1.2 Benefits and Barriers of Innovation

In the last years change has occured incrementally and infrequently. A globalized economy is creating both opportunities and hazards to everyone. Firms are forced to make dramatic improvements not only to compete and prosper but also to survive. People who have been through difficult, and not successful change efforts end up drawing pesimistic and angry conclusions. They become suspicious of the motives of those pushing for transformation (Kotter, 1996).

This section will focus on the discussion of benefits and barriers that come with innovation. The advantages supporting a strong leadership and the factors causing resistance toward change will be identified. In addition, this section will also explain some methods that managers can use to implement change successfully within the organization.

1.2.1 Benefits of Innovation

Bhatt (2007) states the reasons that make companies innovate, those are listed below:

  • To advance in technology.
  • To change the environment.
  • The evolving of the society.
  • The evolving of the customer desires.
  • Competitors improve their products and services.
  • Customers stop buying your old products so you need to replace them and add new products.

Innovation opportunities can arise due to environmental changes in technology, science, and data analysis. Environmental changes may result in creation of new customer needs or may enable the organization to develop better solutions to current customer needs. Service or product innovations have to fulfill four benefit aspects listed below:

  • Unique. The target group should perceive the new benefits generated from the new service or product as unique.
  • Important. The customers should perceive the new benefits as important.
  • Sustainable. The new benefits should be protected against followers by measures such as patents, time to market and brand management.
  • Marketable. The organization should have the resources, capabilities and competencies to market the product which also includes an effective and ready to market version of the product (Anon., 2008).

Stark (n.d.) has identified the benefits of good innovation, those are listed below:

  • First to market.
  • Premium prices.
  • Best customers.
  • Large market share.
  • Increased shareholder return.
  • Increased employee motivation and morale.

1.2.2 Barriers to Innovation

Beer and Nohria (2000) state that one research team concluded that ‘The brutal fact is that about 70 per cent of all change initiatives fail'. These researchers conclude that there are two primary reasons why organizations undergo change: one is based on ‘hard' economic value (e.g. financial return to shareholders); the other is based ‘soft' organizational capabilities. The organizational approach develops corporate culture, human capabilities, feedback, measurements and reflections on evolutionary progress.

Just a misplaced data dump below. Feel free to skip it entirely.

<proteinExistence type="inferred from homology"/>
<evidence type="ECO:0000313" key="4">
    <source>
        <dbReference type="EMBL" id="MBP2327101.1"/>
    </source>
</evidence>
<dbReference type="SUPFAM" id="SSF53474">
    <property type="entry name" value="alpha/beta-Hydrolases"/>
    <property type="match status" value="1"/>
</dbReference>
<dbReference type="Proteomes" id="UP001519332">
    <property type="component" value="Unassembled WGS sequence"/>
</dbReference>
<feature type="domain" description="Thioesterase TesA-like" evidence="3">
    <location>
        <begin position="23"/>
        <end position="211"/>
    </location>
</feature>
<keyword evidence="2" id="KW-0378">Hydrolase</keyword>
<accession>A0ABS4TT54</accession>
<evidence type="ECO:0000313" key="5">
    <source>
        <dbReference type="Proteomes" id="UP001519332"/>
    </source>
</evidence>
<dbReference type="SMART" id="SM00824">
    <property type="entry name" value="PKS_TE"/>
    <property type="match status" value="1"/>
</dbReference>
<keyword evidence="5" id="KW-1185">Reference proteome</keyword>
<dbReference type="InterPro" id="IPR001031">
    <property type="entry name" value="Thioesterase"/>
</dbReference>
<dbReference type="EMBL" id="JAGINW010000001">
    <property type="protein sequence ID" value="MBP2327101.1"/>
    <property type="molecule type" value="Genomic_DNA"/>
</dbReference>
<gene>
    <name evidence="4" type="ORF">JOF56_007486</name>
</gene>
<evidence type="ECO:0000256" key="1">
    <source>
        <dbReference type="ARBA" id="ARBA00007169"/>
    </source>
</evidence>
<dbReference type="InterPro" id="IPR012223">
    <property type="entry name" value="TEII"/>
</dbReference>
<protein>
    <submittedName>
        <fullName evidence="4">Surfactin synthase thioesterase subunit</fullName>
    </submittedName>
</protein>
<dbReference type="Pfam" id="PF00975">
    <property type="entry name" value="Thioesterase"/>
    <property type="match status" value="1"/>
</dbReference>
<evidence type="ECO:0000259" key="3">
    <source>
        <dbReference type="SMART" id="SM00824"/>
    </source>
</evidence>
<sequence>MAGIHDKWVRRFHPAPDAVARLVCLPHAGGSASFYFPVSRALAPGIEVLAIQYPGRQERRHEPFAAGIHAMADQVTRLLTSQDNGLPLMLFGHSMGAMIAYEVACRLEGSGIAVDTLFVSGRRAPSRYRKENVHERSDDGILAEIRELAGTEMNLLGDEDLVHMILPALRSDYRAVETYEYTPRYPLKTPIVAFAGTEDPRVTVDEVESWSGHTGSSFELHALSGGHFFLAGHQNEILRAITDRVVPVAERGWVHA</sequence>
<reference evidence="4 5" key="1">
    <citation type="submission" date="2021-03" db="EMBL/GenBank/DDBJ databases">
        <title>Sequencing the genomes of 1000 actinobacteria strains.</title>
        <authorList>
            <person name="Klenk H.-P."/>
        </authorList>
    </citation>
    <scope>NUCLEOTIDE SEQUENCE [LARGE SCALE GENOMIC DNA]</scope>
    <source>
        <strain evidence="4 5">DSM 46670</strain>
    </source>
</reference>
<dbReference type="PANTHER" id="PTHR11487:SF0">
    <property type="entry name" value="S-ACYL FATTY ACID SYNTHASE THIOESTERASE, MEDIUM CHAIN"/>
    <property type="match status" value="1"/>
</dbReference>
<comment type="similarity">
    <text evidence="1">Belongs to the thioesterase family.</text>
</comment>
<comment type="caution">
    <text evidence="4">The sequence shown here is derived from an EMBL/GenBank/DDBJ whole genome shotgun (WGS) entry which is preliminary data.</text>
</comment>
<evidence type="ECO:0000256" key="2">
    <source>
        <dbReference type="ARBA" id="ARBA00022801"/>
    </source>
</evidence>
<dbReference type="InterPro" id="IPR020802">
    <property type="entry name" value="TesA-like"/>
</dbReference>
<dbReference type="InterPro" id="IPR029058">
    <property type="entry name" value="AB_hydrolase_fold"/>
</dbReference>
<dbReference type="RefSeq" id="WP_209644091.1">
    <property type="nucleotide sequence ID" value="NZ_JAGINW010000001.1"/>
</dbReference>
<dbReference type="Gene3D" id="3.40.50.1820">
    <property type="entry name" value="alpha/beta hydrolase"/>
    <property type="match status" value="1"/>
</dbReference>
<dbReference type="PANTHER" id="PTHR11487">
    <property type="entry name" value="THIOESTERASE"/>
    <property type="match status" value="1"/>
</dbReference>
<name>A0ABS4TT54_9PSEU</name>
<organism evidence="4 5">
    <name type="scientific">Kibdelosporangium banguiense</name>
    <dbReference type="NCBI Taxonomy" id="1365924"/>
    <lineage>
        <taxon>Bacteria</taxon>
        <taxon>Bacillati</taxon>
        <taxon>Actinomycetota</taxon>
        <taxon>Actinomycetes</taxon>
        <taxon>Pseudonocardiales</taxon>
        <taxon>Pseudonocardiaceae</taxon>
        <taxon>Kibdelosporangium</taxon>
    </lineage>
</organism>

Both people and organizations frequently resist change, even if it is in their best interests, especially in large and established organizations. Bloisi, Cook and Hunsaker (2003) suggest five main reasons why individuals resist change:

  1. Selective perception. People sometimes perceive the same thing differently. When changes are initiated, individuals tend to focus on how they will be personally affected rather than seeing the big picture for the entire organization.
  2. Lack of information.People will resist change if they are not informed about what is expected from them or what benefits change will bring. If the reasons for change are not clearly presented, people tend to fill in the missing pieces with speculation, which often assumes the worst in terms of initiator intentions and personal impact. In addition, if people do not have enough information about how to change, they may fear making mistakes, so they will not try.
  3. Fear of the unknown. Individuals resist change when they are uncertain about how it will affect their well-being. They fear downsizing, uncertainties about not knowing how to change, not being able to perform as well as before the change, losing position, income, and status or power.
  4. Habit. Many people prefer familiar actions and events, even if they are not optimal. Breaking a habit is difficult because it takes hard work and involves giving up perceived benefits from the habit, even if the new behavior has more desirable consequences.